without him demonstrating that the alleged deficient
performance would have actually prejudiced him.
Strickland, 466 U.S. at 687. Even operating under
the assumption that Mr. Schisler's failure to file a
motion to suppress Sholds's statements was
"deficient," there is nothing in the record to
suggest that this lack of action actually prejudiced
Sholds's decision to plead guilty. Even without the
statement in question, the Government still had a
considerable amount of independent evidence sufficient to
convict Sholds. For example, the four videos of child
pornography that were the subject of the Indictment featured
a male voice with a northern accent, which several witnesses
identified as Sholds's voice. (Doc. 67 at 18; Doc. 22 at
5). Further, Sholds's distinctly deformed finger appeared
in at least one of the videos. Id. The child
victim's mother placed Sholds with the victim at the time
the videos were created, and the male voice in the videos
used the child's nickname. (Doc. 67 at 18). Mr. Schisler
referred to all this evidence as "damning" and
"was convinced a jury would conclude it was the
Defendant's voice on the videos and that was something
Mr. Sholds and I discussed." Id.
as Sholds has failed to meet the two-part Strickland
test for ineffective assistance, Objection 2 is
fourth objection, Sholds argues that the special condition
imposed by the Court limiting his internet, computer, and
electronic device usage while on supervised release "is
overly restrictive" because "the Petitioner never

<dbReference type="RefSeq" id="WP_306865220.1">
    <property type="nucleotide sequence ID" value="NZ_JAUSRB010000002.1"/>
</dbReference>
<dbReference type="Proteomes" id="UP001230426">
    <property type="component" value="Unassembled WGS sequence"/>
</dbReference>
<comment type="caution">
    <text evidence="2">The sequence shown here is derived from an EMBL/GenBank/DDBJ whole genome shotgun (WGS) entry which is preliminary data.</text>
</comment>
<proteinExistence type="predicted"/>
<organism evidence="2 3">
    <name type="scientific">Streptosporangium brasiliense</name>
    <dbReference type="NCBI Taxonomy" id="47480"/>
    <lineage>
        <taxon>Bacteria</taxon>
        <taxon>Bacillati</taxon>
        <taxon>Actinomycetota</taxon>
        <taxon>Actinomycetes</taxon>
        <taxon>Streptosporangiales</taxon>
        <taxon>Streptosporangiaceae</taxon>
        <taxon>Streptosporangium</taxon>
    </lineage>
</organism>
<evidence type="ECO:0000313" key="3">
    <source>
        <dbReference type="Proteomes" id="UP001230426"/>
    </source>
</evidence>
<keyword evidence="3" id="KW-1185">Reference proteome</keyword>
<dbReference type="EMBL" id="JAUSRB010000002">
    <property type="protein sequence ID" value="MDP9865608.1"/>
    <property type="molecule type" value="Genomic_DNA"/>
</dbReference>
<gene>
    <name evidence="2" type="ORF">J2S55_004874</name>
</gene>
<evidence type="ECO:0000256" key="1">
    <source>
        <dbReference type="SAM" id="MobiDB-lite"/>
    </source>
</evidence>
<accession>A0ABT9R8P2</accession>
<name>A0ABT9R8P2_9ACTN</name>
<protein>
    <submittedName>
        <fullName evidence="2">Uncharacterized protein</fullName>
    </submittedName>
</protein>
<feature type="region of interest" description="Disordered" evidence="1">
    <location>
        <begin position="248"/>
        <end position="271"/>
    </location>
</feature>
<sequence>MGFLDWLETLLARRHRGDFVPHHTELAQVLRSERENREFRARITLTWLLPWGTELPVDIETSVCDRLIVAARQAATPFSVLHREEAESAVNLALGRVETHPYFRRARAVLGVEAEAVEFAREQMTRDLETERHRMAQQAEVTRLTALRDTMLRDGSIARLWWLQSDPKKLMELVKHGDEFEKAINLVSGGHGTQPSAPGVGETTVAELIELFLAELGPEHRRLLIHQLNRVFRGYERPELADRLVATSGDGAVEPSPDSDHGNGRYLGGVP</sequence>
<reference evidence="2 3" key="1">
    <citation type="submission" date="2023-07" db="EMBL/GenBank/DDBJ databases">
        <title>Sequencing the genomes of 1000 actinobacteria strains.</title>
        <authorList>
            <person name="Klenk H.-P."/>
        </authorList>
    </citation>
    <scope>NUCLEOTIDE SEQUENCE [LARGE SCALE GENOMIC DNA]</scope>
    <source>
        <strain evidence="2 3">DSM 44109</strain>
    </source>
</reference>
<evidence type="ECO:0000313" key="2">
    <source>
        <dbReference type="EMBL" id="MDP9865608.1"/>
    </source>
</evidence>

used the internet in the commission of the offense."
(Doc. 70 at 3). Sholds believes the Court abused its
discretion in imposing the internet restriction as part of
the sentence. However, when Sholds directly appealed his
sentence to the Eighth Circuit, he failed to raise the issue
of the appropriateness of this particular condition of
supervised release. A defendant who fails to raise a claim
that could have been raised on direct appeal is procedurally
defaulted from raising the claim in a collateral attack
pursuant to § 2255. Matthews v. United States,
114 F.3d 112, 113 (8thh Cir. 1997). "This procedural
default may be excused only if the petitioner 'can show
both (1) a cause that excuses the default, and (2) actual
prejudice from the errors that are asserted.'"
Id. (quoting United States v. Frady, 456
U.S. 152, 167-68(1982)).
Motion to Vacate (Doc. 38 at 8) and in Objection 4 to the
R&R, Sholds argues that the Court's imposition of the
internet restriction as a special condition of supervised
release is unconstitutional. However, he fails to state any
cause that would excuse his failure to raise this objection
on direct appeal, and he also fails to explain what actual
prejudice he would suffer If this condition were imposed. He
simply cites to the condition and maintains it should not
apply to him in light of the nature of his particular crimes.
The Court finds that this objection was procedurally
defaulted, and it should be overruled on that basis alone.
even if the Court were to address the objection on the
merits, Sholds would not be entitled to relief. Sholds was
convicted of conduct that extended far beyond simple
possession of child pornography. He pleaded guilty to four
counts of production of child pornography and one count of
possession. (Doc. 16). He produced videos of child
pornography on an electronic device: a cell phone. He also
possessed still images of child pornography on that device. A
district court has broad discretion to order special
conditions of supervised release if each condition: 1) is
reasonably related to the sentencing factors set forth in 18
U.S.C. § 3553(a); 2) involves no greater deprivation of
liberty than is reasonably necessary for the purposes set
forth in § 3553(a); and 3) is consistent with any
pertinent policy statements issued by the Sentencing
Commission. United States v. Bender,566 F.3d 748,
751 (8th Cir. 2009) (quotation and citation omitted). Here,